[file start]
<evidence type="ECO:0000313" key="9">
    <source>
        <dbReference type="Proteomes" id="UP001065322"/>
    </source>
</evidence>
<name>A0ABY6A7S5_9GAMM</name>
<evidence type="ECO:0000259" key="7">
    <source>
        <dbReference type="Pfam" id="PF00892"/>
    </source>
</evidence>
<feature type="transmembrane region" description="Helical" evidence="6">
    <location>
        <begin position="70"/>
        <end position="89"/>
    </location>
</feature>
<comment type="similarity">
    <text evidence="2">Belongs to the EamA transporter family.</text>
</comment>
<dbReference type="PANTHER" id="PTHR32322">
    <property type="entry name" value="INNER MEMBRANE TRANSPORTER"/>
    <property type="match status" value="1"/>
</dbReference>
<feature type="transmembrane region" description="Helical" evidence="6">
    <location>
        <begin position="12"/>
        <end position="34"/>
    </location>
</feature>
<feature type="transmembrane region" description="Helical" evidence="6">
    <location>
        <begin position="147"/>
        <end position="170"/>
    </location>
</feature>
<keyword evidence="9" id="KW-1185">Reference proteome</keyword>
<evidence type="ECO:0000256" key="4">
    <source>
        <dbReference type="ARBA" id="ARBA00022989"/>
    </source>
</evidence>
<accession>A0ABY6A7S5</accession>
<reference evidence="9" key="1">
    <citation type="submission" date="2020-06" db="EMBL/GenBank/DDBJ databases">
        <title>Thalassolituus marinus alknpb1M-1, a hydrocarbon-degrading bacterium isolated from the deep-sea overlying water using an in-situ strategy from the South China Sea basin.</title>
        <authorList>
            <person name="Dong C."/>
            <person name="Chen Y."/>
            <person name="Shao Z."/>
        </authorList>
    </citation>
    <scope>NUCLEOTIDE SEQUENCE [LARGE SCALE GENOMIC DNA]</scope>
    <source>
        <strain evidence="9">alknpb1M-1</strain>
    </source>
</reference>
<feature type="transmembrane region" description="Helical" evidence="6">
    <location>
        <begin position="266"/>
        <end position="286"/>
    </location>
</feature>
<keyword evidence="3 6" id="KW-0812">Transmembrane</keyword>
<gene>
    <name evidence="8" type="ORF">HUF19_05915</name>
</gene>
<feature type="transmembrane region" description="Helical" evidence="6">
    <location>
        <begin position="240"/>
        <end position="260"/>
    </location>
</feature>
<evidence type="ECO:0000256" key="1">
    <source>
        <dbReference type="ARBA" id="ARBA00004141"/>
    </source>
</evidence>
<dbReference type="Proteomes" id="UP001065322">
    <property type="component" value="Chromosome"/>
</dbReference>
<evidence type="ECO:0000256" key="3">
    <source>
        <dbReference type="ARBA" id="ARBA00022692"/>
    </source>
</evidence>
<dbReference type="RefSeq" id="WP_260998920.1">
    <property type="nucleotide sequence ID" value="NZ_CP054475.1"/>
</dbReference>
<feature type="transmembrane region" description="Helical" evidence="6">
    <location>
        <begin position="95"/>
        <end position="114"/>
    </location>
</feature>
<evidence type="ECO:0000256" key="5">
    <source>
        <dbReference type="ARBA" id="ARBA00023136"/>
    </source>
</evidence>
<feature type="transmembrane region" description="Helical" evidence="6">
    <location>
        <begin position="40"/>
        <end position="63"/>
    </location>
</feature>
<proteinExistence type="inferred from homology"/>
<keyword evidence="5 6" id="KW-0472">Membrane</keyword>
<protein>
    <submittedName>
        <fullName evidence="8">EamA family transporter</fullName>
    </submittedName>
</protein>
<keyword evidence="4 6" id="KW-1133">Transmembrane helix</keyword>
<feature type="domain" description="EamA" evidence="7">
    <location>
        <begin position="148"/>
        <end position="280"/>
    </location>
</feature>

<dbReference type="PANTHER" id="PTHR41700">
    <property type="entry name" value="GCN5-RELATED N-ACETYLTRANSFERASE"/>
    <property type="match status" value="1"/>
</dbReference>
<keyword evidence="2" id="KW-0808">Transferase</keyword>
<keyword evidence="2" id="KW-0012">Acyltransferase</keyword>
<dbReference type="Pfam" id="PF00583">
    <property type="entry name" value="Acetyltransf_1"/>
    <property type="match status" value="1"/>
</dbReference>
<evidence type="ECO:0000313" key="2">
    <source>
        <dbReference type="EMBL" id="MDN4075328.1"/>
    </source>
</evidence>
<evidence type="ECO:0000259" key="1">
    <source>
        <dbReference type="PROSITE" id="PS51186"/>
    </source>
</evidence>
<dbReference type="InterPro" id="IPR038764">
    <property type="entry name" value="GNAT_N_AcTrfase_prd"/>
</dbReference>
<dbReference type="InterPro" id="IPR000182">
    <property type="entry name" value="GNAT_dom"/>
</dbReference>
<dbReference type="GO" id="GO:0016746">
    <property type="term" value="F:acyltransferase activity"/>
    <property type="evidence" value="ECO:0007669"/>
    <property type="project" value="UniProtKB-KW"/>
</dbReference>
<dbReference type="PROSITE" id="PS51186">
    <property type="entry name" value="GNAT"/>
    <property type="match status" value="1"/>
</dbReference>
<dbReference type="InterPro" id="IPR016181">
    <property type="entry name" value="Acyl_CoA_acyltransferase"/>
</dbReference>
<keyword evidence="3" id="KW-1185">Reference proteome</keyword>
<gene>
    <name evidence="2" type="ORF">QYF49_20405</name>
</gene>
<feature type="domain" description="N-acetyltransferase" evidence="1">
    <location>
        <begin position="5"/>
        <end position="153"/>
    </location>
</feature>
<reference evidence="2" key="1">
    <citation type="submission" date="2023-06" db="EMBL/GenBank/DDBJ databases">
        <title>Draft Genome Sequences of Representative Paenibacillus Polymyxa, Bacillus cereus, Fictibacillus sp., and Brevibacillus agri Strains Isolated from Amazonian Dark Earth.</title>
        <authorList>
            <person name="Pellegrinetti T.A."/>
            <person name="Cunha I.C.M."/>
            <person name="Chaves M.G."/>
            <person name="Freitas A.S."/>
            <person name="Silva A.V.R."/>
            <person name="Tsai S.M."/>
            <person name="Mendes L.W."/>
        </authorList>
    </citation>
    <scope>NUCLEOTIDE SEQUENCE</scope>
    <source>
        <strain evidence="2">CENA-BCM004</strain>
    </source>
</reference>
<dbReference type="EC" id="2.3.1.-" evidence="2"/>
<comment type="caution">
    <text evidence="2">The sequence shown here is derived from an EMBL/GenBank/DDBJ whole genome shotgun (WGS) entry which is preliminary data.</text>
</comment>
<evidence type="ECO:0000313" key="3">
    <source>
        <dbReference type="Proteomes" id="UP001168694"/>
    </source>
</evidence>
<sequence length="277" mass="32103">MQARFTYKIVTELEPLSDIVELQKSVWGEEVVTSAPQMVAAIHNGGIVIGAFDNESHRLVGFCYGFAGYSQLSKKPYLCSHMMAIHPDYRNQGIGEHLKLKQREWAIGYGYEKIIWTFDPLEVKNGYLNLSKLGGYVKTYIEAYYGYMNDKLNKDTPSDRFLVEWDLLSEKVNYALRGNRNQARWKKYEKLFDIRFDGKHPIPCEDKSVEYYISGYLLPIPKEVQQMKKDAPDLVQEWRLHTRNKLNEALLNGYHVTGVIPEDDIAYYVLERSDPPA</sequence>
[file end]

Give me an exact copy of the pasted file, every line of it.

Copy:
<evidence type="ECO:0000313" key="9">
    <source>
        <dbReference type="Proteomes" id="UP001065322"/>
    </source>
</evidence>
<name>A0ABY6A7S5_9GAMM</name>
<evidence type="ECO:0000259" key="7">
    <source>
        <dbReference type="Pfam" id="PF00892"/>
    </source>
</evidence>
<feature type="transmembrane region" description="Helical" evidence="6">
    <location>
        <begin position="70"/>
        <end position="89"/>
    </location>
</feature>
<comment type="similarity">
    <text evidence="2">Belongs to the EamA transporter family.</text>
</comment>
<dbReference type="PANTHER" id="PTHR32322">
    <property type="entry name" value="INNER MEMBRANE TRANSPORTER"/>
    <property type="match status" value="1"/>
</dbReference>
<feature type="transmembrane region" description="Helical" evidence="6">
    <location>
        <begin position="12"/>
        <end position="34"/>
    </location>
</feature>
<feature type="transmembrane region" description="Helical" evidence="6">
    <location>
        <begin position="147"/>
        <end position="170"/>
    </location>
</feature>
<keyword evidence="9" id="KW-1185">Reference proteome</keyword>
<evidence type="ECO:0000256" key="4">
    <source>
        <dbReference type="ARBA" id="ARBA00022989"/>
    </source>
</evidence>
<accession>A0ABY6A7S5</accession>
<reference evidence="9" key="1">
    <citation type="submission" date="2020-06" db="EMBL/GenBank/DDBJ databases">
        <title>Thalassolituus marinus alknpb1M-1, a hydrocarbon-degrading bacterium isolated from the deep-sea overlying water using an in-situ strategy from the South China Sea basin.</title>
        <authorList>
            <person name="Dong C."/>
            <person name="Chen Y."/>
            <person name="Shao Z."/>
        </authorList>
    </citation>
    <scope>NUCLEOTIDE SEQUENCE [LARGE SCALE GENOMIC DNA]</scope>
    <source>
        <strain evidence="9">alknpb1M-1</strain>
    </source>
</reference>
<feature type="transmembrane region" description="Helical" evidence="6">
    <location>
        <begin position="266"/>
        <end position="286"/>
    </location>
</feature>
<keyword evidence="3 6" id="KW-0812">Transmembrane</keyword>
<gene>
    <name evidence="8" type="ORF">HUF19_05915</name>
</gene>
<feature type="transmembrane region" description="Helical" evidence="6">
    <location>
        <begin position="240"/>
        <end position="260"/>
    </location>
</feature>
<evidence type="ECO:0000256" key="1">
    <source>
        <dbReference type="ARBA" id="ARBA00004141"/>
    </source>
</evidence>
<dbReference type="Proteomes" id="UP001065322">
    <property type="component" value="Chromosome"/>
</dbReference>
<evidence type="ECO:0000256" key="3">
    <source>
        <dbReference type="ARBA" id="ARBA00022692"/>
    </source>
</evidence>
<dbReference type="RefSeq" id="WP_260998920.1">
    <property type="nucleotide sequence ID" value="NZ_CP054475.1"/>
</dbReference>
<feature type="transmembrane region" description="Helical" evidence="6">
    <location>
        <begin position="95"/>
        <end position="114"/>
    </location>
</feature>
<evidence type="ECO:0000256" key="5">
    <source>
        <dbReference type="ARBA" id="ARBA00023136"/>
    </source>
</evidence>
<feature type="transmembrane region" description="Helical" evidence="6">
    <location>
        <begin position="40"/>
        <end position="63"/>
    </location>
</feature>
<proteinExistence type="inferred from homology"/>
<keyword evidence="5 6" id="KW-0472">Membrane</keyword>
<protein>
    <submittedName>
        <fullName evidence="8">EamA family transporter</fullName>
    </submittedName>
</protein>
<keyword evidence="4 6" id="KW-1133">Transmembrane helix</keyword>
<feature type="domain" description="EamA" evidence="7">
    <location>
        <begin position="148"/>
        <end position="280"/>
    </location>
</feature>

<dbReference type="PANTHER" id="PTHR41700">
    <property type="entry name" value="GCN5-RELATED N-ACETYLTRANSFERASE"/>
    <property type="match status" value="1"/>
</dbReference>
<keyword evidence="2" id="KW-0808">Transferase</keyword>
<keyword evidence="2" id="KW-0012">Acyltransferase</keyword>
<dbReference type="Pfam" id="PF00583">
    <property type="entry name" value="Acetyltransf_1"/>
    <property type="match status" value="1"/>
</dbReference>
<evidence type="ECO:0000313" key="2">
    <source>
        <dbReference type="EMBL" id="MDN4075328.1"/>
    </source>
</evidence>
<evidence type="ECO:0000259" key="1">
    <source>
        <dbReference type="PROSITE" id="PS51186"/>
    </source>
</evidence>
<dbReference type="InterPro" id="IPR038764">
    <property type="entry name" value="GNAT_N_AcTrfase_prd"/>
</dbReference>
<dbReference type="InterPro" id="IPR000182">
    <property type="entry name" value="GNAT_dom"/>
</dbReference>
<dbReference type="GO" id="GO:0016746">
    <property type="term" value="F:acyltransferase activity"/>
    <property type="evidence" value="ECO:0007669"/>
    <property type="project" value="UniProtKB-KW"/>
</dbReference>
<dbReference type="PROSITE" id="PS51186">
    <property type="entry name" value="GNAT"/>
    <property type="match status" value="1"/>
</dbReference>
<dbReference type="InterPro" id="IPR016181">
    <property type="entry name" value="Acyl_CoA_acyltransferase"/>
</dbReference>
<keyword evidence="3" id="KW-1185">Reference proteome</keyword>
<gene>
    <name evidence="2" type="ORF">QYF49_20405</name>
</gene>
<feature type="domain" description="N-acetyltransferase" evidence="1">
    <location>
        <begin position="5"/>
        <end position="153"/>
    </location>
</feature>
<reference evidence="2" key="1">
    <citation type="submission" date="2023-06" db="EMBL/GenBank/DDBJ databases">
        <title>Draft Genome Sequences of Representative Paenibacillus Polymyxa, Bacillus cereus, Fictibacillus sp., and Brevibacillus agri Strains Isolated from Amazonian Dark Earth.</title>
        <authorList>
            <person name="Pellegrinetti T.A."/>
            <person name="Cunha I.C.M."/>
            <person name="Chaves M.G."/>
            <person name="Freitas A.S."/>
            <person name="Silva A.V.R."/>
            <person name="Tsai S.M."/>
            <person name="Mendes L.W."/>
        </authorList>
    </citation>
    <scope>NUCLEOTIDE SEQUENCE</scope>
    <source>
        <strain evidence="2">CENA-BCM004</strain>
    </source>
</reference>
<dbReference type="EC" id="2.3.1.-" evidence="2"/>
<comment type="caution">
    <text evidence="2">The sequence shown here is derived from an EMBL/GenBank/DDBJ whole genome shotgun (WGS) entry which is preliminary data.</text>
</comment>
<evidence type="ECO:0000313" key="3">
    <source>
        <dbReference type="Proteomes" id="UP001168694"/>
    </source>
</evidence>
<sequence length="277" mass="32103">MQARFTYKIVTELEPLSDIVELQKSVWGEEVVTSAPQMVAAIHNGGIVIGAFDNESHRLVGFCYGFAGYSQLSKKPYLCSHMMAIHPDYRNQGIGEHLKLKQREWAIGYGYEKIIWTFDPLEVKNGYLNLSKLGGYVKTYIEAYYGYMNDKLNKDTPSDRFLVEWDLLSEKVNYALRGNRNQARWKKYEKLFDIRFDGKHPIPCEDKSVEYYISGYLLPIPKEVQQMKKDAPDLVQEWRLHTRNKLNEALLNGYHVTGVIPEDDIAYYVLERSDPPA</sequence>